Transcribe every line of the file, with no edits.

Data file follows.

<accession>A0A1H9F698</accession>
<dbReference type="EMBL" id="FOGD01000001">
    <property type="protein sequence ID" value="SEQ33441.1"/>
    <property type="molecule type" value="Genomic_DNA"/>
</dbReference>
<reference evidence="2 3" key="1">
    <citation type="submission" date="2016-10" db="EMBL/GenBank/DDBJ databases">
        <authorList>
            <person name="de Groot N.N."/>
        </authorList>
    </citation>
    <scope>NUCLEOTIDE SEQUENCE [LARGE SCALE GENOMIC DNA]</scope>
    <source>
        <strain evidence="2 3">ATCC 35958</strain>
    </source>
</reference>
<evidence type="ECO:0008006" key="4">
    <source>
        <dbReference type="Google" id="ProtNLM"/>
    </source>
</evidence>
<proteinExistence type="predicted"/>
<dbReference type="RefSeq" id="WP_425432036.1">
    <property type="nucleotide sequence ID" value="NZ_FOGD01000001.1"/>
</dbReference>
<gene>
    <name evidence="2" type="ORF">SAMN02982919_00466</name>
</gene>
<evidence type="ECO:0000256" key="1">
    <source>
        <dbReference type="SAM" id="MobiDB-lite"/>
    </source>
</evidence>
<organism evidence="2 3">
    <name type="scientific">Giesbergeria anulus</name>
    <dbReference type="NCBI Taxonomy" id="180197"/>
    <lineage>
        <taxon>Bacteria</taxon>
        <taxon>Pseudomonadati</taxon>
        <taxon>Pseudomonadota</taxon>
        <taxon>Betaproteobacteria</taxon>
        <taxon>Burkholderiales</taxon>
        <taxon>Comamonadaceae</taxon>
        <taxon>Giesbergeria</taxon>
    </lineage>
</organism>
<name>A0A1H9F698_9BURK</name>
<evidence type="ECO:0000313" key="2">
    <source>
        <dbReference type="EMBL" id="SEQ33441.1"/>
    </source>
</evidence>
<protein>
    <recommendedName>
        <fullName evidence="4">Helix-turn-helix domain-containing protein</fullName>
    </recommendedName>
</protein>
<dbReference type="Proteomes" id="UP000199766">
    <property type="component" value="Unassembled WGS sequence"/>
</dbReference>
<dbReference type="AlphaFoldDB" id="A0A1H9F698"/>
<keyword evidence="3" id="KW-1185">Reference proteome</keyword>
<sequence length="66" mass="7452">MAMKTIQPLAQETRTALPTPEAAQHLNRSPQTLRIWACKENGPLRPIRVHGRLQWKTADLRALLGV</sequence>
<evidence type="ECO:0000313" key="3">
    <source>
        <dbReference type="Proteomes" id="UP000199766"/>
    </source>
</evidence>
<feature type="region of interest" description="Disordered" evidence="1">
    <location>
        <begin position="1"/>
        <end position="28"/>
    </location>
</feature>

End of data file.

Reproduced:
<accession>A0A1H9F698</accession>
<dbReference type="EMBL" id="FOGD01000001">
    <property type="protein sequence ID" value="SEQ33441.1"/>
    <property type="molecule type" value="Genomic_DNA"/>
</dbReference>
<reference evidence="2 3" key="1">
    <citation type="submission" date="2016-10" db="EMBL/GenBank/DDBJ databases">
        <authorList>
            <person name="de Groot N.N."/>
        </authorList>
    </citation>
    <scope>NUCLEOTIDE SEQUENCE [LARGE SCALE GENOMIC DNA]</scope>
    <source>
        <strain evidence="2 3">ATCC 35958</strain>
    </source>
</reference>
<evidence type="ECO:0008006" key="4">
    <source>
        <dbReference type="Google" id="ProtNLM"/>
    </source>
</evidence>
<proteinExistence type="predicted"/>
<dbReference type="RefSeq" id="WP_425432036.1">
    <property type="nucleotide sequence ID" value="NZ_FOGD01000001.1"/>
</dbReference>
<gene>
    <name evidence="2" type="ORF">SAMN02982919_00466</name>
</gene>
<evidence type="ECO:0000256" key="1">
    <source>
        <dbReference type="SAM" id="MobiDB-lite"/>
    </source>
</evidence>
<organism evidence="2 3">
    <name type="scientific">Giesbergeria anulus</name>
    <dbReference type="NCBI Taxonomy" id="180197"/>
    <lineage>
        <taxon>Bacteria</taxon>
        <taxon>Pseudomonadati</taxon>
        <taxon>Pseudomonadota</taxon>
        <taxon>Betaproteobacteria</taxon>
        <taxon>Burkholderiales</taxon>
        <taxon>Comamonadaceae</taxon>
        <taxon>Giesbergeria</taxon>
    </lineage>
</organism>
<name>A0A1H9F698_9BURK</name>
<evidence type="ECO:0000313" key="2">
    <source>
        <dbReference type="EMBL" id="SEQ33441.1"/>
    </source>
</evidence>
<protein>
    <recommendedName>
        <fullName evidence="4">Helix-turn-helix domain-containing protein</fullName>
    </recommendedName>
</protein>
<dbReference type="Proteomes" id="UP000199766">
    <property type="component" value="Unassembled WGS sequence"/>
</dbReference>
<dbReference type="AlphaFoldDB" id="A0A1H9F698"/>
<keyword evidence="3" id="KW-1185">Reference proteome</keyword>
<sequence length="66" mass="7452">MAMKTIQPLAQETRTALPTPEAAQHLNRSPQTLRIWACKENGPLRPIRVHGRLQWKTADLRALLGV</sequence>
<evidence type="ECO:0000313" key="3">
    <source>
        <dbReference type="Proteomes" id="UP000199766"/>
    </source>
</evidence>
<feature type="region of interest" description="Disordered" evidence="1">
    <location>
        <begin position="1"/>
        <end position="28"/>
    </location>
</feature>